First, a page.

Evaluate: Prophecy Fog at Coal Mine Theatre feels essential at this second in time

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Jani Lauzon in Prophecy Fog at Coal Mine in November, 2023.DAHLIA KATZ/Coal Mine Theatre

  • Title: Prophecy Fog
  • Penned by: Jani Lauzon
  • Director: Franco Boni
  • Actors: Jani Lauzon
  • Enterprise: Coal Mine Theatre
  • Venue: 2076 Danforth Ave
  • Town: Toronto
  • Yr: To Dec. 12, 2023

What comes about to sacred lands when they are disconnected from their caretakers is at the heart of Jani Lauzon’s autobiographical solo demonstrate Prophecy Fog at Coal Mine Theatre. Lauzon tells stories from her daily life as a female with rocks in her pockets to her journeys to Big Rock in the Mojave Desert, a sacred area for lots of Initial Nations. However, Big Rock has also been co-opted by UFO believers and conventioneers, and defaced by graffiti lovers of various ability concentrations and political agendas. Have xenophobic slogans and UFO t-shirt gross sales ruined this place for good?

As the exhibit opens, Lauzon shares that elders taught her that rocks are the pores and skin of the Earth, and that they hold tales if you’re open to listening to them. She exhibits the rocks she’s collected more than the several years. Some glimpse like mismatched socks a different, like Elvis Presley. One particular is from the Mojave, where a quartz hill is sporting away as filth bikers obtain to practise their techniques. All have importance to Lauzon and feel extra akin to castmates than props. It’s a mild-hearted and mild established-up for deep existential questioning.

When the Mojave Desert was settled (or far more properly, occupied), the Indigenous men and women who cared for and collected at Large Rock – a huge boulder many storeys large – have been dispossessed. The new “owners” of the land understood it was a site of profound spiritual significance for the Indigenous individuals and permitted them to return for regular monthly ceremonies.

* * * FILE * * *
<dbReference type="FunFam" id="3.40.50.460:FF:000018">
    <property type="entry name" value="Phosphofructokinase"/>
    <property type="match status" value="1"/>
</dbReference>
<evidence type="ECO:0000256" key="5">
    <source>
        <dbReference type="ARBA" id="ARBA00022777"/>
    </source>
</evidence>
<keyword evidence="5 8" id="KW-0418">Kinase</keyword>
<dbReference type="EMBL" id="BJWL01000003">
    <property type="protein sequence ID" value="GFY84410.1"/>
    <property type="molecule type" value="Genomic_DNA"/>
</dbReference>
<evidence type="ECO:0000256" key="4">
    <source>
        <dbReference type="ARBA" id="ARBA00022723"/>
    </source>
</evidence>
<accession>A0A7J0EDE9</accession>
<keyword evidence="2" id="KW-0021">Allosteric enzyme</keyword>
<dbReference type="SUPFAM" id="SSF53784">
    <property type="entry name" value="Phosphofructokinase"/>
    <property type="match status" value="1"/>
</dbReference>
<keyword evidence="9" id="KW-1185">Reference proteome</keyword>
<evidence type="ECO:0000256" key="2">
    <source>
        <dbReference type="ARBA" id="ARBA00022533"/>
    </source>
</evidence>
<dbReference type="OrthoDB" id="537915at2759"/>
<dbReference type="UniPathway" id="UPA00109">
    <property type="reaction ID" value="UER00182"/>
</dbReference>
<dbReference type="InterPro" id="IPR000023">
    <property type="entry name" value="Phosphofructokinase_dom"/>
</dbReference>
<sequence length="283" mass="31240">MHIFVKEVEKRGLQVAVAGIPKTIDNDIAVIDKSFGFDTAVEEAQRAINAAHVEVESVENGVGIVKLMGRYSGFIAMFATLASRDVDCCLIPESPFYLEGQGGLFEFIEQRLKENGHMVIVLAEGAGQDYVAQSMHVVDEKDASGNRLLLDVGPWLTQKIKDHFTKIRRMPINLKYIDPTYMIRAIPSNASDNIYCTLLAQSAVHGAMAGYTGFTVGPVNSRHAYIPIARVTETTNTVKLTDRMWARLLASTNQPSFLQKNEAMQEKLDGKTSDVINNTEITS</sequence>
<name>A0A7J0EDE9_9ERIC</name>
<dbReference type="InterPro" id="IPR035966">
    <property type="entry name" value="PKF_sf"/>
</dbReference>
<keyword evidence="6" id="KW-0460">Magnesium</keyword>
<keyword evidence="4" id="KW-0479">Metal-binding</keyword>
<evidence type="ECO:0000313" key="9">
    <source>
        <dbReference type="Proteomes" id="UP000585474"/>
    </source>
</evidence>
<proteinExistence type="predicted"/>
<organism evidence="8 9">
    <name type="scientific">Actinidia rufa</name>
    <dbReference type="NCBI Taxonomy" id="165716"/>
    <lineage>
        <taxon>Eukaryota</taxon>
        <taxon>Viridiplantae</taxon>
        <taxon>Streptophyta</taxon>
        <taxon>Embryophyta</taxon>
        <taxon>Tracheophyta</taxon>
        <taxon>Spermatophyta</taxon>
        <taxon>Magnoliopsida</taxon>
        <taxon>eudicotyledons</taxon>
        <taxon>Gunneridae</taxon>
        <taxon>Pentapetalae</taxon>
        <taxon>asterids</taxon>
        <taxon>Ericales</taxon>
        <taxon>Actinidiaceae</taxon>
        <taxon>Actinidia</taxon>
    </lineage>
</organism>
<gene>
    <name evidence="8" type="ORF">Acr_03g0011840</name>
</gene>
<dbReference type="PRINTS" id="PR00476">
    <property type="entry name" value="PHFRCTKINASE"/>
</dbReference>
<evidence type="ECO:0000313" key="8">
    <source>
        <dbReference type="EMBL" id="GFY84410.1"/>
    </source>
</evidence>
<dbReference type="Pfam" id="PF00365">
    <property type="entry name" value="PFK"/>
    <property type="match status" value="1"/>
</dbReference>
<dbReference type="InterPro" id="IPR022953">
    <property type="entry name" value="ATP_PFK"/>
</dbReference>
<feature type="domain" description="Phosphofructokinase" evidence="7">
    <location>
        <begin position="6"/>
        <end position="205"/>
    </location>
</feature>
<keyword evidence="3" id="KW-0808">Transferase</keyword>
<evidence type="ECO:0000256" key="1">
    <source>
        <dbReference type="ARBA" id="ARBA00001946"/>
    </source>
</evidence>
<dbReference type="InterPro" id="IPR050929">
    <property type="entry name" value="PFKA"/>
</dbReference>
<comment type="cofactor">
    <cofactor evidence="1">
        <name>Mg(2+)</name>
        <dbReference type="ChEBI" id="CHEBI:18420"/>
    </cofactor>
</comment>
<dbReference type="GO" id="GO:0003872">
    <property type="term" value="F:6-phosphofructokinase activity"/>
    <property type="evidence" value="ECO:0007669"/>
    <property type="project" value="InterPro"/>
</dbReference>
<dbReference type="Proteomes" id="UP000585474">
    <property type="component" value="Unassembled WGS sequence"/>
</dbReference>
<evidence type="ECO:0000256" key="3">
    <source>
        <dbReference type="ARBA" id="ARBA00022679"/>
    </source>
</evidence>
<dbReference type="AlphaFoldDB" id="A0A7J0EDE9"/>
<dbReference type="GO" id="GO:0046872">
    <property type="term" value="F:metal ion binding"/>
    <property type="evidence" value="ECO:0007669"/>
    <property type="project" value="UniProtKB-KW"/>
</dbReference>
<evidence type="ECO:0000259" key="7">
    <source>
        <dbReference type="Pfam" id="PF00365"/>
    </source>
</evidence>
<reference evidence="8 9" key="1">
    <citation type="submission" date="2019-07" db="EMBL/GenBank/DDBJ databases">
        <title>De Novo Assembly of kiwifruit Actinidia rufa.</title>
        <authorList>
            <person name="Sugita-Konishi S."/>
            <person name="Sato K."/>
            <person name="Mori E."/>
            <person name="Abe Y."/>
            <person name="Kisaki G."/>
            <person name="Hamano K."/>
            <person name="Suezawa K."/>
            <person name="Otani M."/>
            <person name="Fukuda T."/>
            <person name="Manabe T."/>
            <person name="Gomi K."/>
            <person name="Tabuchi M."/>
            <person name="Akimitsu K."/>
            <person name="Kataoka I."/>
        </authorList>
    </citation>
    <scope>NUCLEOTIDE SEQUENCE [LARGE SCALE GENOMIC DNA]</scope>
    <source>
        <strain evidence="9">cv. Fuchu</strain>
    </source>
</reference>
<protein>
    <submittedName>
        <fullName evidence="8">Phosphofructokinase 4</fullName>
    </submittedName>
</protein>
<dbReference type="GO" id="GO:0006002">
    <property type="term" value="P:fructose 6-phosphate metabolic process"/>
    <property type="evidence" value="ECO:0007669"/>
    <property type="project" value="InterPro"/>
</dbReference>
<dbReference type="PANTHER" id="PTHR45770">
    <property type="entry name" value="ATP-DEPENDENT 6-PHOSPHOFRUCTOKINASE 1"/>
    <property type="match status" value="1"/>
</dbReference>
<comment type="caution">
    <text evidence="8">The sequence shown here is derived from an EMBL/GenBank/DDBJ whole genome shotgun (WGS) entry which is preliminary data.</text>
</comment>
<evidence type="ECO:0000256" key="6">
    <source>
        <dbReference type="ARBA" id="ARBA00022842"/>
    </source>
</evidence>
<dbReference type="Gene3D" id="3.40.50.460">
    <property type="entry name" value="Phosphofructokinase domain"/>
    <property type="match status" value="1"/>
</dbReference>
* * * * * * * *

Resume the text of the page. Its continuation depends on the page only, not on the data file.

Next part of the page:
Lauzon clarifies how the settlers misunderstood these ceremonies, and then passed on their confusions to fellow settlers, which at some point led to the supposed Hopi prophecy of the Rainbow Warriors who will arrive to save the Earth. The tale was neither Hopi in origin nor associated to Big Rock, but it’s even now regularly misattributed in pop society. It is a form of prophecy fog, an accidental new mythology, constructed on the backs of Indigenous individuals and separated from their land and customs. Lauzon endeavours to obvious the haze with humour and grace, admitting that even she is not immune to misinformation.

She tells tales of her time expended with Indigenous elders, from whom she learned far more precise versions of origin stories. She also recounts the history of the settlers who lived at Giant Rock – most notably George Van Tassel, who purported to pay a visit to with aliens there. As Lauzon reconciles the conflicting and, at moments, darkly humorous heritage of the web page, she generously finds glimmers of a by line that join the disparate tales devoid of alienating (pun intended) everyone.

The means to explain to elaborate tales and unpleasant truths and even now locate commonalities in between individuals is refreshing in the ever-escalating society of polarization we stay in. That it all holds alongside one another is a testomony to Lauzon’s formidable storytelling skills.

Director Franco Boni and environmental designer Melissa Joakim generate an ethereal atmosphere exactly where origin tales, cosmology and archeology co-exist. It is an personal place with a permeable fourth wall, Lauzon sometimes urging the audience to consider wherever their beliefs appear from.

When Prophecy Fog premiered in 2019, it was met with essential achievement. In 2023, it’s each individual little bit as pleasant – and, at this minute, feels important: Lauzon invitations us to take into account what we take into account sacred, no matter if Huge Rock, ourselves, the ground beneath our feet or a random stranger on the subway.